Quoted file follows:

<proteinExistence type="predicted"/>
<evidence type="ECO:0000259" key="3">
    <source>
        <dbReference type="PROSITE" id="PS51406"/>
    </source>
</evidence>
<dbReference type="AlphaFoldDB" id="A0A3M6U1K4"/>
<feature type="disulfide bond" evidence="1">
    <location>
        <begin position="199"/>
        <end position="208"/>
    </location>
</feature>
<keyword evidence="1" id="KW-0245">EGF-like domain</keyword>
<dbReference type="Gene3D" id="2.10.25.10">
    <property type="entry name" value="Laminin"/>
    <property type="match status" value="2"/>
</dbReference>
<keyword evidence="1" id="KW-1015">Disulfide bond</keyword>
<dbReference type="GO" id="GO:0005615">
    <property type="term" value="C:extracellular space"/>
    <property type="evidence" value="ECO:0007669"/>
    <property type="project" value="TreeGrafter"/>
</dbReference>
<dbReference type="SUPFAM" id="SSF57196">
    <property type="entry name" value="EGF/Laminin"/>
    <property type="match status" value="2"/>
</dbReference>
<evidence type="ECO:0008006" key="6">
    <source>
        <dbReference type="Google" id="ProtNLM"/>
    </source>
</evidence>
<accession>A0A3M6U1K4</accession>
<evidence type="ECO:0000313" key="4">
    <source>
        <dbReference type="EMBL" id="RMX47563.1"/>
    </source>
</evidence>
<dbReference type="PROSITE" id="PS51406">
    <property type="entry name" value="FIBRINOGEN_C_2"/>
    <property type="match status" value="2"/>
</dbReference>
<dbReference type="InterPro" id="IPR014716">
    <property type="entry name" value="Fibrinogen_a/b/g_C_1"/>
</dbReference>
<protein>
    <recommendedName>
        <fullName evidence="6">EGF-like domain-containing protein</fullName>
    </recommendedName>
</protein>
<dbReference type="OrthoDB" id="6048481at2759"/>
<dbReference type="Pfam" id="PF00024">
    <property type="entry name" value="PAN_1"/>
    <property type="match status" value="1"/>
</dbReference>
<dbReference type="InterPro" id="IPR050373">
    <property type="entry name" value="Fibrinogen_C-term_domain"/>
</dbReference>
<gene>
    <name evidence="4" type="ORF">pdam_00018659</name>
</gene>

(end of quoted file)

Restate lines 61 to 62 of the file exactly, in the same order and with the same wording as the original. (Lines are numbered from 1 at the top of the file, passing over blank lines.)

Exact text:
    <name evidence="4" type="ORF">pdam_00018659</name>
</gene>